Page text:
Astro (work in progress)

Static & dynamic routes

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Static & Dynamic Routes

As mentioned earlier, Astro uses “file-based routing” to generate URLs and pages. Astro will make a page for any file added to the src/pages directory. As we have seen, the file can be a .astro component, a .md markdown file, a .mdx MDX file, etc.

These are what are known as static routes.

Static routes

When a file is placed in the src/pages directory, Astro will automatically create a route and URL for it. For example, creating a file called src/pages/about.astro will create a page at the /about URL.

about-astro-page.png

about-page.png

Again this can be either a .astro component or a .md or .mdx file.

about-md-page.png

about-page.png

Dynamic Routes

Dynamic routes allow you to generate pages and URLs dynamically. So what exactly does this mean?

Let’s say, for example, you are creating a blog and using a headless CMS to create and manage your posts. There needs to be a way for Astro to generate a page for each blog post based upon some unique identifier. Typically, in the case of blog posts, you will use a “slugified” version of the post title, which means the title in all lowercase, separated by hyphens.

For example, if your blog post is titled, “Scope and closures in JavaScript” the “slugified” version would be, “scope-and-closures-in-javascript” which you would expect to find at a URL like /post/scope-and-closures-in-javascript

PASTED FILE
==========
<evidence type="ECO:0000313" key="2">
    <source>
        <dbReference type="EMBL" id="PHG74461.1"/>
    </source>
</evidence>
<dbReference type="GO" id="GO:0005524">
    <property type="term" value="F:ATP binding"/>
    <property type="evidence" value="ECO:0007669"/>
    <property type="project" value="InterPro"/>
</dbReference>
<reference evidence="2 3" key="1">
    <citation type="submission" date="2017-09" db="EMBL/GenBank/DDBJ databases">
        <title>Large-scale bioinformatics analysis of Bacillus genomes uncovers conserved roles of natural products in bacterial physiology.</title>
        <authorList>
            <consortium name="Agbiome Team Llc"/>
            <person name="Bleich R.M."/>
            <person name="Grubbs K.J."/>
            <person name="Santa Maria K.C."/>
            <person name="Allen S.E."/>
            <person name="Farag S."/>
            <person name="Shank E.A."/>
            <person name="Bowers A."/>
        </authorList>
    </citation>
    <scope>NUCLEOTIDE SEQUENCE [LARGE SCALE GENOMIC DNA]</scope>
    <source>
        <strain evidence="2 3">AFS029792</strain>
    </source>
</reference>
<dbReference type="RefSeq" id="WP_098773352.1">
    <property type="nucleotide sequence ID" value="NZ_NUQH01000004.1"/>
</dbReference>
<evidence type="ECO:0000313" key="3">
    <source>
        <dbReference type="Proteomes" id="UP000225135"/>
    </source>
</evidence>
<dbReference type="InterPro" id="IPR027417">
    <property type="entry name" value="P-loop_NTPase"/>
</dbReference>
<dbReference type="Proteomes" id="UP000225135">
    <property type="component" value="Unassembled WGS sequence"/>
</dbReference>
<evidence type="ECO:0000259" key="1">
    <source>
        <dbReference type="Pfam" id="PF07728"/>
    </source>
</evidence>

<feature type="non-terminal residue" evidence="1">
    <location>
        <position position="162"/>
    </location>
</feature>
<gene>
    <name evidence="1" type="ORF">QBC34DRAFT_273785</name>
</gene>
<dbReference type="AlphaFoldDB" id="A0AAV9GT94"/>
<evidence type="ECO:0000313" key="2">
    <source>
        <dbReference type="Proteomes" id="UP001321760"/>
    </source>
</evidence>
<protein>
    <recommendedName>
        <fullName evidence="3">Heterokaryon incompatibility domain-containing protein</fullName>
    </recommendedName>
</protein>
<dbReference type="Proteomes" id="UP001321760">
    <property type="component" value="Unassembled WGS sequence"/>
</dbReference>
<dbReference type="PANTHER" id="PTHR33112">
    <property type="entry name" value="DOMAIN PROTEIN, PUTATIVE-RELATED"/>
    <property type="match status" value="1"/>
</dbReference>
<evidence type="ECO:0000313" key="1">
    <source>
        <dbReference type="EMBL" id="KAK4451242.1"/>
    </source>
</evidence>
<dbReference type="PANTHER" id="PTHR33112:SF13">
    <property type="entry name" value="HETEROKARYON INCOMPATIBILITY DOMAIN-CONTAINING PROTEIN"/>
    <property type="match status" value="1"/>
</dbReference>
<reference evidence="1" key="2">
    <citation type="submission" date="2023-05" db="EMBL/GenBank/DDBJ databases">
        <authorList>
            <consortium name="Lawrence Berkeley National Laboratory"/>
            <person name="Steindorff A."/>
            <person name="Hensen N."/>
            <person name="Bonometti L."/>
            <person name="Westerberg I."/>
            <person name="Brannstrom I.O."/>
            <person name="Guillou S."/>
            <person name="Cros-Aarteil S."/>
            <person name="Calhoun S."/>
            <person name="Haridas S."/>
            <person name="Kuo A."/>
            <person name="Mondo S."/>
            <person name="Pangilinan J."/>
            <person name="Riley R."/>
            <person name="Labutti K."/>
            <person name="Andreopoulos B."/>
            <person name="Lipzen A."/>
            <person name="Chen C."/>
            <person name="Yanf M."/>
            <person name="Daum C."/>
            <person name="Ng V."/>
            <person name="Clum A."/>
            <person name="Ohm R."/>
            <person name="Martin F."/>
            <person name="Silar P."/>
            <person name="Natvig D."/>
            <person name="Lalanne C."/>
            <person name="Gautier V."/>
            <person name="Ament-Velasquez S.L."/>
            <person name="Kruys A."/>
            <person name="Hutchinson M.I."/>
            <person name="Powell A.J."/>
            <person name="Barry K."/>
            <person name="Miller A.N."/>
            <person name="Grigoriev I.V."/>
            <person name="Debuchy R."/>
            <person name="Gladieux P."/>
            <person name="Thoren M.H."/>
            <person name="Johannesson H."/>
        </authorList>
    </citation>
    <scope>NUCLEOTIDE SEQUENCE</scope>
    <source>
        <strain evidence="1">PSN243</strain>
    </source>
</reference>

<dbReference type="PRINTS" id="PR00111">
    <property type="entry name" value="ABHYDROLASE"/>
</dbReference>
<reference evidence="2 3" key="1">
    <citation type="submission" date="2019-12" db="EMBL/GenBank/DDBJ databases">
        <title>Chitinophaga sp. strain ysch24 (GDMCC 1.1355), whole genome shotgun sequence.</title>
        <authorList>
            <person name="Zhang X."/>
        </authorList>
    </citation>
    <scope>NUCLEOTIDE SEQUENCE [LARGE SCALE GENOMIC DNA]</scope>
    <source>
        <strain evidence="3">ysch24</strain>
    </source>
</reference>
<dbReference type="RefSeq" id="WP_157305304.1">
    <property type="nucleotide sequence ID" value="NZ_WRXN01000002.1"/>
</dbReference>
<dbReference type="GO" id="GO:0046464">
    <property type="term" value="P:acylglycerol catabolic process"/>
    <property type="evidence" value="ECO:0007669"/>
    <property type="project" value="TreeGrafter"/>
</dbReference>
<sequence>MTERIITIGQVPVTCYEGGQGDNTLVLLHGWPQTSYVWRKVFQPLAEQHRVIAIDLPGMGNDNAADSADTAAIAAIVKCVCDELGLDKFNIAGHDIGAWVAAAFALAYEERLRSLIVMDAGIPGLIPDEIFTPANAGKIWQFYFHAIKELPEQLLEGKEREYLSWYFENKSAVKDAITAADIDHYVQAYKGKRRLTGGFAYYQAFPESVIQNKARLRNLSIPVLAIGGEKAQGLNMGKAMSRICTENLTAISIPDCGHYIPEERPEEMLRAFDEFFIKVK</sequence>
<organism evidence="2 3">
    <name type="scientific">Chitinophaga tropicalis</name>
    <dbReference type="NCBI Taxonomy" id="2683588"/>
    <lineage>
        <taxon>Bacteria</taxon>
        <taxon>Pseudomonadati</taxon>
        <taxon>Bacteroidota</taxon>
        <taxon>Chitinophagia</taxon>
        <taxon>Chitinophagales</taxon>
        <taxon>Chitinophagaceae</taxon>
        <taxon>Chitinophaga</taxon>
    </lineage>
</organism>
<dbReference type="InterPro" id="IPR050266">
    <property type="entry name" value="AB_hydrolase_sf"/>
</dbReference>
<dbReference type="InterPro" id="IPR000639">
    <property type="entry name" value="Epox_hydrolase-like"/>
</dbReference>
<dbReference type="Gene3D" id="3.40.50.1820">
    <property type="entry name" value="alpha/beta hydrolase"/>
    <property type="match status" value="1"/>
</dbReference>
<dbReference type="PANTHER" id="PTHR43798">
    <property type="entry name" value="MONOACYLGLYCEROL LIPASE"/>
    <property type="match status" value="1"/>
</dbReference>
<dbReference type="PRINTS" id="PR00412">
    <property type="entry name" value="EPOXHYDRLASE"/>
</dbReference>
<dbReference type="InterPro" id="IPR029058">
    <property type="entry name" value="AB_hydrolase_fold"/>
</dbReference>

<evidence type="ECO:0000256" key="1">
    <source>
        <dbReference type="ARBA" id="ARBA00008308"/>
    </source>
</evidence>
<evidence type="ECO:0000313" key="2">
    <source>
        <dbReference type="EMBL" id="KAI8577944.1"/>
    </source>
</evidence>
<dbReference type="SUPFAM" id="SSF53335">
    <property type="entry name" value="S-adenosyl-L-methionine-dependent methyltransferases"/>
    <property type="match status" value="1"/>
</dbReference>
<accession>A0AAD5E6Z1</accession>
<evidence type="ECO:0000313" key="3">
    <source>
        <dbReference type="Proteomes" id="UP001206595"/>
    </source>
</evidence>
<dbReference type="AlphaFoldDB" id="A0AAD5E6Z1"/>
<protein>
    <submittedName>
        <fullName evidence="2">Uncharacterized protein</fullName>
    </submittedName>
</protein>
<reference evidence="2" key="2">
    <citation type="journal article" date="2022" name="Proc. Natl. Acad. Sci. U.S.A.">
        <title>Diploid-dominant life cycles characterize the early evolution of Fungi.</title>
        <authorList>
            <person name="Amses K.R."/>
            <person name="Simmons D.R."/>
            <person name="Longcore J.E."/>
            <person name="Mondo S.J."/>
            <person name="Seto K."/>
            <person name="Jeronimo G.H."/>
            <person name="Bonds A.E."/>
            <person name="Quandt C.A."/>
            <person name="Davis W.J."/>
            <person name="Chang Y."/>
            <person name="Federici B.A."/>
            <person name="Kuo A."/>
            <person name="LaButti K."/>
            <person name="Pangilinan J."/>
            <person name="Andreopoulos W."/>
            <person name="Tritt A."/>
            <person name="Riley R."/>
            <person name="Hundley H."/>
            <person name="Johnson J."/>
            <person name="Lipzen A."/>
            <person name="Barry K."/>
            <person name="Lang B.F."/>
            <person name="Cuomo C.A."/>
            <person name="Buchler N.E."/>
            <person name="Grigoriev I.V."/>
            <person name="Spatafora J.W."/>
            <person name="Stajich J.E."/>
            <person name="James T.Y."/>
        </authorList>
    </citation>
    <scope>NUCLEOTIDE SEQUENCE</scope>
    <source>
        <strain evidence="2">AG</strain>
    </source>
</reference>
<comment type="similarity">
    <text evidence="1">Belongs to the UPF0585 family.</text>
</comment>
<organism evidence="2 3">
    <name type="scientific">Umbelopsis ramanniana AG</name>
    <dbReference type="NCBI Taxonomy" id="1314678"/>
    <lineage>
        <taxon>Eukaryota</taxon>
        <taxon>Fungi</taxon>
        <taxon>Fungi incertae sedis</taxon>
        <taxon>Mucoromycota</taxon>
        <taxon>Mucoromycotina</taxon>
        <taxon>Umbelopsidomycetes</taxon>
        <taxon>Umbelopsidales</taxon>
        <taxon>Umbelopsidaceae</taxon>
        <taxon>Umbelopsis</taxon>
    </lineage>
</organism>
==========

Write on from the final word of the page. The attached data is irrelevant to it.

By using dynamic routes, we can use the slug, i.e., scope-and-closures-in-javascript to generate a page for every post.

Let’s look at an example:

First, we will need to let Astro know that we need a dynamic route, by using a special syntax for our file. By wrapping the file name in square brackets, [] Astro knows that this file creates dynamic routes. In the case of our blog posts, the file we will create is, src/pages/[slug].astro

slug-astro-filetree.png

We are naming our file [slug].astro because the slug property from our posts is the parameter we will use to dynamically generate our pages. If you wanted to generate pages based upon an unique id, the file would be called [id].astro.

This may seem a bit confusing initially, but it will make more sense as we generate some dynamic routes in the hands-on project later. Remember, whatever parameter you are using to generate your dynamic routes with needs to be used as the name for this file.

Inside of the [slug].astro file we will need to use a special function called getStaticPaths(). This special function, provided by Astro, is what will be called to generate all of the routes and pages for each of our posts. Keep in mind that getStaticPaths() is used for static site generation or SSG mode, which is not the case if you are using Astro in server-side rendered or SSR mode.

Check out their official docs on Static SSG mode vs Server SSR mode.

Back to our blog example, let’s see how to utilize the getStaticPaths() function in our [slug].astro file to generate our dynamic routes.

I am going to show you the entire file, and then explain what each line is doing.